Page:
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Summit finishes mount up at 2014 Vuelta a España

By:
Peter Cossins
Published:
November 08, 2013, 12:26 GMT,
Updated:
November 08, 2013, 14:20 GMT
Edition:
First Edition Cycling News, Saturday, November 9, 2013
The final Vuelta podium for 2013

The final Vuelta podium for 2013

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Lagos de Covadonga and Ancares likely to be among the high points

The 2014 edition of the Vuelta a España is shaping to be another climb-fest, according to reports in Spanish media. At least four high-summit tests are apparently being lined up for next year’s race, including Lagos de Covadonga, La Farrapona and the toughest side of the Ancares pass, which will come the day before the race finishes with a time trial in the Galician city of Santiago de Compostela.

Running between August 23 and September 14, the Vuelta will start in the province of Cádiz with a time trial at the sherry-making centre of Jerez de la Frontera. Recent Vuelta history suggests this is likely to be a team time trial, although that won’t be officially confirmed until the presentation of the race on January 11 in Cádiz.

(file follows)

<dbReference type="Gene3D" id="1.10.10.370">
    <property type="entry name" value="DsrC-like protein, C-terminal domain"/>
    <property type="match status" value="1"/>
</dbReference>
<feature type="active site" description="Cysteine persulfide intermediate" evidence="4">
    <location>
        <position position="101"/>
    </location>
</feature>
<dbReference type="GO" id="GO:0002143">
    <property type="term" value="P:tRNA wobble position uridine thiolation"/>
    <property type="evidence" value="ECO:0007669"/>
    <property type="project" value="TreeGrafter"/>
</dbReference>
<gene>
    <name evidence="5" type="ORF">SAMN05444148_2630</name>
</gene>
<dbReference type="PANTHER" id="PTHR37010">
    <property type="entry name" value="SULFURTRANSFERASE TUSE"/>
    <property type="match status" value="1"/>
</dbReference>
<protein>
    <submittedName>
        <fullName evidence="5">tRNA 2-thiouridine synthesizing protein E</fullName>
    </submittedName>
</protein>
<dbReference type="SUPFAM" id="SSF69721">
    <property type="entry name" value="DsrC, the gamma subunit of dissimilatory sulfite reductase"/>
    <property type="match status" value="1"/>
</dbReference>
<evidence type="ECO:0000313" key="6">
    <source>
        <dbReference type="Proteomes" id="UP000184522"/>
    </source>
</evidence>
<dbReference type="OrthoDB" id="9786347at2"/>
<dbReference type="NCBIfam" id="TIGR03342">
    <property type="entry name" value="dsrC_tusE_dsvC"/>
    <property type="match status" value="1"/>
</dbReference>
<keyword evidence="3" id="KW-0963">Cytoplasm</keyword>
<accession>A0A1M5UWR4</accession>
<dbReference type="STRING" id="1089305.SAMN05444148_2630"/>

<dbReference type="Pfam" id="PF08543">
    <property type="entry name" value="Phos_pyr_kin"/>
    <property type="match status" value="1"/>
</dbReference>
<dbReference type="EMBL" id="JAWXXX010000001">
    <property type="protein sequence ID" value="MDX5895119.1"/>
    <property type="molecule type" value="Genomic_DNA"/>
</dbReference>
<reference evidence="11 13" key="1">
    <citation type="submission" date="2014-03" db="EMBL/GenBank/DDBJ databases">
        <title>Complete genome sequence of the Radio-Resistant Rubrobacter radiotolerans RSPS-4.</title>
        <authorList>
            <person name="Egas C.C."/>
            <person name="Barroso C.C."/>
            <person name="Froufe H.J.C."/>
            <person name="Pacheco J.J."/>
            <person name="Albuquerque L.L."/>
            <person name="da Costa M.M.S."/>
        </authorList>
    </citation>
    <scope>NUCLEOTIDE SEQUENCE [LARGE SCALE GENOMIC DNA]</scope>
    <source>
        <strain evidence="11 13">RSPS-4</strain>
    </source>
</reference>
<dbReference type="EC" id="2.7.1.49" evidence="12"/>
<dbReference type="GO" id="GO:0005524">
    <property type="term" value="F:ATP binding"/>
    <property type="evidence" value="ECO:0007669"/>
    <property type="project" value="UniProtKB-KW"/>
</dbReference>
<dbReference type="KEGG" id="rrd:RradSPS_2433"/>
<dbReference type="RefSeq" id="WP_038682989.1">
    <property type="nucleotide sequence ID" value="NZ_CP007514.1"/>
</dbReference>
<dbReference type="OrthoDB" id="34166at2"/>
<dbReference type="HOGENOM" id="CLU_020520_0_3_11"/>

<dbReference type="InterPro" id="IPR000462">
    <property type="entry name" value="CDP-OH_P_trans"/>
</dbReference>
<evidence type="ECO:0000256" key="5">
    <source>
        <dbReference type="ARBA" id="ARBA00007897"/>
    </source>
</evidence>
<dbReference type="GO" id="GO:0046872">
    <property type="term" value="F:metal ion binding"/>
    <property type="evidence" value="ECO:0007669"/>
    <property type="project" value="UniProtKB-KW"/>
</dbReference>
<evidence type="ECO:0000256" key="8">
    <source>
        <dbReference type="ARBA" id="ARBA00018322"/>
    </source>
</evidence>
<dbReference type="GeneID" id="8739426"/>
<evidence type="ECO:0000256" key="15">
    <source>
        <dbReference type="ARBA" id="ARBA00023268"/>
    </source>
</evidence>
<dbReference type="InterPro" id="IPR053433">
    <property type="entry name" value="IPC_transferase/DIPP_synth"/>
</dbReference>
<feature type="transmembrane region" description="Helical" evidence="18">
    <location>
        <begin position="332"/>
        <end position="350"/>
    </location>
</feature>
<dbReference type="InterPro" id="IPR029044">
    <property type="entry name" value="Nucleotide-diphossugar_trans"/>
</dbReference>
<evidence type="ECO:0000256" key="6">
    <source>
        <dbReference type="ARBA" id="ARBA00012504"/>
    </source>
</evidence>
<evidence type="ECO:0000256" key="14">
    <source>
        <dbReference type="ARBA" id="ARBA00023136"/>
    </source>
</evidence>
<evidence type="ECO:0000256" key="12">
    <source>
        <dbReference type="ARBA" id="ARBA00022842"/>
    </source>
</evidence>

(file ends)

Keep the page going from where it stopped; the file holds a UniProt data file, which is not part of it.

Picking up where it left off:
Sports daily AS has reported that the Vuelta’s organisers are set to repeat the run of the three consecutive summit finishes leading into the second rest day that featured on this year’s race. The first of them, on September 6, is said to be La Camperona -a new climb for the Vuelta, that is known as “the Angliru of León”. It rises for 9.8km from the village of Sotillos de Sobera, with three of those kilometres pitched at between 17% and 22%, which some indicate could make a tougher test than the real Angliru.

The Vuelta will move into Asturias on the following two days for finishes at the race’s favourite summit, Lagos de Covadonga, and at Lagos de Somiedo via the Farrapona climb, which first featured in the 2011 race. Rein Taaramae won on that occasion.

Following the second rest day, the Vuelta will move west into Galicia, a region that has hosted the race a number of times in recent seasons. On the penultimate day, the riders will reportedly tackle the Pan do Zarco ascent of the stunning Ancares pass. Dubbed “the Spanish Mortirolo”, the climb averages 9.25% for 12km, including ramps of 20%.

As previously reported in Cyclingnews, the race will finish with a night-time time trial in Santiago de Compostela. This will be the first time since 1993 that the race has ended outside Madrid. On that occasion, it also concluded in Santiago.

 

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